Monday, September 10, 2012

Universalism?


Here are two definitions of Universalism.  (1) “The theological doctrine that all souls will eventually find salvation in the grace of God.”[1]  (2) “The doctrine...that hell is in essence purgative and therefore temporary and that all intelligent beings will therefore in the end be saved.”[2]  Here is my position on universalism.

“That Jesus Christ loves us all and has included us everyone in his life with his Father and the Holy Spirit, I consider to be an absolute, eternal fact.  That every human being will come to experience this life fully, I consider to be a hope, but not a fact.  It is a hope grounded in the astounding love of the blessed Trinity—in the endless fidelity of the Father, the complete and finished work of Jesus, and the redeeming genius of the Holy Spirit.  I think we have every reason to hope for everyone to come to know the truth so as to experience salvation.  But to make such a hope an absolute fact, or a conclusion, or a doctrine is, to me, a mistake.  That would be to deny, theologically speaking, the authenticity of our personhood and our real freedom to participate.  We are real to the Father, Son and Spirit, distinct persons within the life of God, with our own minds, hearts and wills, which will never be violated by the blessed Trinity.  So there remains the possibility that in our distinctness, we will choose to live against our own beings. Such a violation of reality is as absurd as it is painful, but possible.  It is not possible for the Father, Son and Spirit to morph into another God, with another dream for humanity.  In this universe, and in all universes to come, the Father, Son and Spirit will never, ever give up their dream that we would all come to experience fully the trinitarian life together.”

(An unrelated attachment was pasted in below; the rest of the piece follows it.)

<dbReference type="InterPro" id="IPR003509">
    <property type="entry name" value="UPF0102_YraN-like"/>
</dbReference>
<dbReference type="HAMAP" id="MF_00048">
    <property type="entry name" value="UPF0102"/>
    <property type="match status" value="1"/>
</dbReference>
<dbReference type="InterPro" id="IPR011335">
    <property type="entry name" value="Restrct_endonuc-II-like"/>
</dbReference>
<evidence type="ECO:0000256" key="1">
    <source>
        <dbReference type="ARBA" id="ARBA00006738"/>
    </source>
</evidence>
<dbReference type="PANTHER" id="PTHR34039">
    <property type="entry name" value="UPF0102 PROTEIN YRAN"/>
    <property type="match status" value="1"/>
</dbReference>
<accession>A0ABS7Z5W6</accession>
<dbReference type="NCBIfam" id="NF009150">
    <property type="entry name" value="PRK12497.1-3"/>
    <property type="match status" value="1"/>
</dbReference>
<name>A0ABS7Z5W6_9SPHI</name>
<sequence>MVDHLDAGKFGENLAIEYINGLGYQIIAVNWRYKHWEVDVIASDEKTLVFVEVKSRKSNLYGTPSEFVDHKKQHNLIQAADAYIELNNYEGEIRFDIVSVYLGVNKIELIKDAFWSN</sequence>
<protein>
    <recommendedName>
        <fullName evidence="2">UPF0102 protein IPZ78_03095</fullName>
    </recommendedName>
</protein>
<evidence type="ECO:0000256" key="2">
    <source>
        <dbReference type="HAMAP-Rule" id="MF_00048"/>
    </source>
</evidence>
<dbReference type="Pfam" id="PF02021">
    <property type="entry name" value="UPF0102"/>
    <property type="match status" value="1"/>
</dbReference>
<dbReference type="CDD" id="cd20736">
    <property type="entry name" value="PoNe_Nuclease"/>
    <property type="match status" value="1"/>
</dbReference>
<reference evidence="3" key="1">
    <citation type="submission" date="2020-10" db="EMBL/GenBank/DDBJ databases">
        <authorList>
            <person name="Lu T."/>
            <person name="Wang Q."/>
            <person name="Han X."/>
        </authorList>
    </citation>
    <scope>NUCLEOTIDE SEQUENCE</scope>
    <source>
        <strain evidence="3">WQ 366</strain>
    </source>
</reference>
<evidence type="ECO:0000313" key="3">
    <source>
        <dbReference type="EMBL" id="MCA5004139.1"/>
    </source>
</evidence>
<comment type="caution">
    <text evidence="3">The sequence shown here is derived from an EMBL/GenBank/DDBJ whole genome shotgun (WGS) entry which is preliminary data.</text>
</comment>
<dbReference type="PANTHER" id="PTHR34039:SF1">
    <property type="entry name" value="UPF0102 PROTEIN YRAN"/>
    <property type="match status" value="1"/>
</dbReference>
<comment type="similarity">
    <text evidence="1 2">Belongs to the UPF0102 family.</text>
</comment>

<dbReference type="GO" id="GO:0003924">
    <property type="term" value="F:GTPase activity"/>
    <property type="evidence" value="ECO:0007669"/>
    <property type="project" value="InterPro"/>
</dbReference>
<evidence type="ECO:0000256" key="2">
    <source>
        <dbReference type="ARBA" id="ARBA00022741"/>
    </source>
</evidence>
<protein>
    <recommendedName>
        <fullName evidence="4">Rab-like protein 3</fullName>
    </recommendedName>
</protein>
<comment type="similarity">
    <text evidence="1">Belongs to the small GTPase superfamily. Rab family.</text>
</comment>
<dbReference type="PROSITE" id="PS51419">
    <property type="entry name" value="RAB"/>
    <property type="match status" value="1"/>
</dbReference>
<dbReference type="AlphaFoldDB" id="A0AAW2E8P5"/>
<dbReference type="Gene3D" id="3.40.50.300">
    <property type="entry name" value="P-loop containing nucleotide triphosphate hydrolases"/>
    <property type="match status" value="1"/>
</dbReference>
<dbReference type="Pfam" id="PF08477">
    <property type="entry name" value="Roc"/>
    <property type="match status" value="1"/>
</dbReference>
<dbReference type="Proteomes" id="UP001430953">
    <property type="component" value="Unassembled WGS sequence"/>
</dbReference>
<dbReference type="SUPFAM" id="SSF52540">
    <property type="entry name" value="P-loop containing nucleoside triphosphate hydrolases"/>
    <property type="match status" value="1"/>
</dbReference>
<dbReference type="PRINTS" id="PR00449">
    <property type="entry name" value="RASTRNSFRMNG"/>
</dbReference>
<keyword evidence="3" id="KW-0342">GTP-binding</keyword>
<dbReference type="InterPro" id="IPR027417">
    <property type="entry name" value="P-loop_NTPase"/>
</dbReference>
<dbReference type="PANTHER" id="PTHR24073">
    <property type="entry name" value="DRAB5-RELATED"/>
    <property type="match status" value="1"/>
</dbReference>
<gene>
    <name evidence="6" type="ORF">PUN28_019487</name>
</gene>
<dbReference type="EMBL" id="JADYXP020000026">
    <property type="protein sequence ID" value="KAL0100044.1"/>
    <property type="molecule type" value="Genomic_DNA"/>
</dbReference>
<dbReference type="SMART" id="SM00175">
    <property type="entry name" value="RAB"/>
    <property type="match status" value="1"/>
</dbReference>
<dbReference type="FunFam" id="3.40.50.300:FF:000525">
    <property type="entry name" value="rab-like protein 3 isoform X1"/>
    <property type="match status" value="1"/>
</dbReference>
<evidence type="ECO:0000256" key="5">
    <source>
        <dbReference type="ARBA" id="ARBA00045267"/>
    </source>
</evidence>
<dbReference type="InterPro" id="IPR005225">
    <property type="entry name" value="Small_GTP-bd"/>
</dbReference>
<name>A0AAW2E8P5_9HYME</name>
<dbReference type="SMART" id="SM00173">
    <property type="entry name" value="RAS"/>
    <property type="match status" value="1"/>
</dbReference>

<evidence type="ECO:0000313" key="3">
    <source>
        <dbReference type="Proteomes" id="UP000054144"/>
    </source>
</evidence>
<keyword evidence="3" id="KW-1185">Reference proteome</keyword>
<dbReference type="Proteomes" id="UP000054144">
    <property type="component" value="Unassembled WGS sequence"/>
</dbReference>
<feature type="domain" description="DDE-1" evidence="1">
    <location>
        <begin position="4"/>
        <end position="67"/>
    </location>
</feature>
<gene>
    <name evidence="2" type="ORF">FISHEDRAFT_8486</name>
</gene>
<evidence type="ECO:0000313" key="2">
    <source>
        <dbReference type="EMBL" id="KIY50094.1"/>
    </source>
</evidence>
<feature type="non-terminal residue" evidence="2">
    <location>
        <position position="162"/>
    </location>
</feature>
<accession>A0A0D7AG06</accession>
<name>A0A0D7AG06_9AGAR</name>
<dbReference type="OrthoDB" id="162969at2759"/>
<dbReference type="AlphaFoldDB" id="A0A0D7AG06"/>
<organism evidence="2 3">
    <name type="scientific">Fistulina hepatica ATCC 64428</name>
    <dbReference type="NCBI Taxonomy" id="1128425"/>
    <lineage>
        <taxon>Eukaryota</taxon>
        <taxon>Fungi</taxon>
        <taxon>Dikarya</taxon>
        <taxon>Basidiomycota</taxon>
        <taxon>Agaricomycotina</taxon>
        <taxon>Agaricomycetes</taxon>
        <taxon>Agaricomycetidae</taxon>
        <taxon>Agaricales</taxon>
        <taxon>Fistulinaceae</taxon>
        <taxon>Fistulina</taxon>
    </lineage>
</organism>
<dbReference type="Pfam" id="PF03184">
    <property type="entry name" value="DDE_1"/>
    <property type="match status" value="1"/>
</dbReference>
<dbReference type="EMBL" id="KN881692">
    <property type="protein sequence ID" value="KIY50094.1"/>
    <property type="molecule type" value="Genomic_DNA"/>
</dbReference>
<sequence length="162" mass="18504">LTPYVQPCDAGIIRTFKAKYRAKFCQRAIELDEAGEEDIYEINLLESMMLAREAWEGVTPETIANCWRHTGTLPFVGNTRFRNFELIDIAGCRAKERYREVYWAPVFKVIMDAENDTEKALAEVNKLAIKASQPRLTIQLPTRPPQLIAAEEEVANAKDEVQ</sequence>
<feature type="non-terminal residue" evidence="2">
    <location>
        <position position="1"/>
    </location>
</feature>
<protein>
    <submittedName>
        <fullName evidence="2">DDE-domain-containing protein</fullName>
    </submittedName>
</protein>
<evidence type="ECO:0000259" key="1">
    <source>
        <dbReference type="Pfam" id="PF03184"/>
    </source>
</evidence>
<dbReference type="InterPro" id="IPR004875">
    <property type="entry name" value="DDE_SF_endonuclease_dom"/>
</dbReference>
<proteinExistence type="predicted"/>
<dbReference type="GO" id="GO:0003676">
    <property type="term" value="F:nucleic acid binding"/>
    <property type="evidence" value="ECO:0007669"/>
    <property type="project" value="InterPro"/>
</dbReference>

[1] Webster’s New World Dictionary of the American Language, David B. Guralnik, editor, (New York: Simon and Shuster, 1980.
[2] The Oxford Dictionary of the Christian Church, edited by F. L. Cross (Oxford: Oxford University Press, 1989.

31 comments:

Ron said...

Thanks for telling this. Universalism is what almost everyone thinks when I tell them what God has done. This will help explain it to them better.